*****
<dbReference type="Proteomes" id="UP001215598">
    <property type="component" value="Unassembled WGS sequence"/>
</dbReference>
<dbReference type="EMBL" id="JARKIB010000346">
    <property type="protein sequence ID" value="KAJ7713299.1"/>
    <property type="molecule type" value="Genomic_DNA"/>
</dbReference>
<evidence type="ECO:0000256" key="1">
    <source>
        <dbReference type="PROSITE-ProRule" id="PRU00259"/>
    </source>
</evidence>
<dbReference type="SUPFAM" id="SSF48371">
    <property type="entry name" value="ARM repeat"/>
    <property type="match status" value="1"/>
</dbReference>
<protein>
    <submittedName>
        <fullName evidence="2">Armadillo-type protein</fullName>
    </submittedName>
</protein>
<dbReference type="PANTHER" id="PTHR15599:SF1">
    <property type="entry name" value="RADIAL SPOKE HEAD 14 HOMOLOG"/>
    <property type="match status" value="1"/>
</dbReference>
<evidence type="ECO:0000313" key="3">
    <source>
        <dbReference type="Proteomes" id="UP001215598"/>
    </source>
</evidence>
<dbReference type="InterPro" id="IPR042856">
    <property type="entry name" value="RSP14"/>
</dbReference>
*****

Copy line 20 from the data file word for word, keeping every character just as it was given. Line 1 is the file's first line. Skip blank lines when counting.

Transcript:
    </submittedName>